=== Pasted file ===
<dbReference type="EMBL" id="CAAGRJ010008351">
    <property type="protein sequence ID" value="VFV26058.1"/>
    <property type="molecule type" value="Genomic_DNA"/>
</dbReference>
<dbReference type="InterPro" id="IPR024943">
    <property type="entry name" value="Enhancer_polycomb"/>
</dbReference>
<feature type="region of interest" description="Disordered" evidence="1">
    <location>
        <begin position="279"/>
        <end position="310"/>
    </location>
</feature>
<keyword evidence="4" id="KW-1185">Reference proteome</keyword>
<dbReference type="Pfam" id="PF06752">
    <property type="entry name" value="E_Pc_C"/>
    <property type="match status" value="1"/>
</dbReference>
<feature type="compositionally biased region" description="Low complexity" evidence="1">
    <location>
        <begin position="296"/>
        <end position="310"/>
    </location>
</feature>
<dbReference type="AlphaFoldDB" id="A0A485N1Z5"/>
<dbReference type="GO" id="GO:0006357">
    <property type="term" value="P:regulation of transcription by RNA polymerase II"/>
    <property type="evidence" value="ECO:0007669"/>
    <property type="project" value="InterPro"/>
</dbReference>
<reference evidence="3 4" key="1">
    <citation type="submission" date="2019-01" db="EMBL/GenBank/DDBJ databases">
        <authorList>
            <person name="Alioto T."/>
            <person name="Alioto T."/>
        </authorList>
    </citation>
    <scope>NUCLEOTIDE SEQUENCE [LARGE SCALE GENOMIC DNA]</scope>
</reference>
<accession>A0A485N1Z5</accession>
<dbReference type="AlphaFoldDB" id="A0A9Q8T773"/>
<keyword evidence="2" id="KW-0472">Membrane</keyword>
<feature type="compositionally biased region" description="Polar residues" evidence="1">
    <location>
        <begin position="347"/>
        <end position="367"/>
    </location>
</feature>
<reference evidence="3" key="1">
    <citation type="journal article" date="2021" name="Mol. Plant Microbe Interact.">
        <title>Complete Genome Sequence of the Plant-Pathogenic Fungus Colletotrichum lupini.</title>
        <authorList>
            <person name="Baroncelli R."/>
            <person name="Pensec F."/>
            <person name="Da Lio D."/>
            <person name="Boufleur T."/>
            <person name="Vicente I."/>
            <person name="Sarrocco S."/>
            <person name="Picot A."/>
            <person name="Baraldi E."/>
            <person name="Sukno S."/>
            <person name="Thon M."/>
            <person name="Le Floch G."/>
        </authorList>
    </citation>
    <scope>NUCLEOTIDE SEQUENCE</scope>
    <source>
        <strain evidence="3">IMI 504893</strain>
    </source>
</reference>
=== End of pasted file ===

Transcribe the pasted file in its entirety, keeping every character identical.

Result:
<dbReference type="EMBL" id="CAAGRJ010008351">
    <property type="protein sequence ID" value="VFV26058.1"/>
    <property type="molecule type" value="Genomic_DNA"/>
</dbReference>
<dbReference type="InterPro" id="IPR024943">
    <property type="entry name" value="Enhancer_polycomb"/>
</dbReference>
<feature type="region of interest" description="Disordered" evidence="1">
    <location>
        <begin position="279"/>
        <end position="310"/>
    </location>
</feature>
<keyword evidence="4" id="KW-1185">Reference proteome</keyword>
<dbReference type="Pfam" id="PF06752">
    <property type="entry name" value="E_Pc_C"/>
    <property type="match status" value="1"/>
</dbReference>
<feature type="compositionally biased region" description="Low complexity" evidence="1">
    <location>
        <begin position="296"/>
        <end position="310"/>
    </location>
</feature>
<dbReference type="AlphaFoldDB" id="A0A485N1Z5"/>
<dbReference type="GO" id="GO:0006357">
    <property type="term" value="P:regulation of transcription by RNA polymerase II"/>
    <property type="evidence" value="ECO:0007669"/>
    <property type="project" value="InterPro"/>
</dbReference>
<reference evidence="3 4" key="1">
    <citation type="submission" date="2019-01" db="EMBL/GenBank/DDBJ databases">
        <authorList>
            <person name="Alioto T."/>
            <person name="Alioto T."/>
        </authorList>
    </citation>
    <scope>NUCLEOTIDE SEQUENCE [LARGE SCALE GENOMIC DNA]</scope>
</reference>
<accession>A0A485N1Z5</accession>
<dbReference type="AlphaFoldDB" id="A0A9Q8T773"/>
<keyword evidence="2" id="KW-0472">Membrane</keyword>
<feature type="compositionally biased region" description="Polar residues" evidence="1">
    <location>
        <begin position="347"/>
        <end position="367"/>
    </location>
</feature>
<reference evidence="3" key="1">
    <citation type="journal article" date="2021" name="Mol. Plant Microbe Interact.">
        <title>Complete Genome Sequence of the Plant-Pathogenic Fungus Colletotrichum lupini.</title>
        <authorList>
            <person name="Baroncelli R."/>
            <person name="Pensec F."/>
            <person name="Da Lio D."/>
            <person name="Boufleur T."/>
            <person name="Vicente I."/>
            <person name="Sarrocco S."/>
            <person name="Picot A."/>
            <person name="Baraldi E."/>
            <person name="Sukno S."/>
            <person name="Thon M."/>
            <person name="Le Floch G."/>
        </authorList>
    </citation>
    <scope>NUCLEOTIDE SEQUENCE</scope>
    <source>
        <strain evidence="3">IMI 504893</strain>
    </source>
</reference>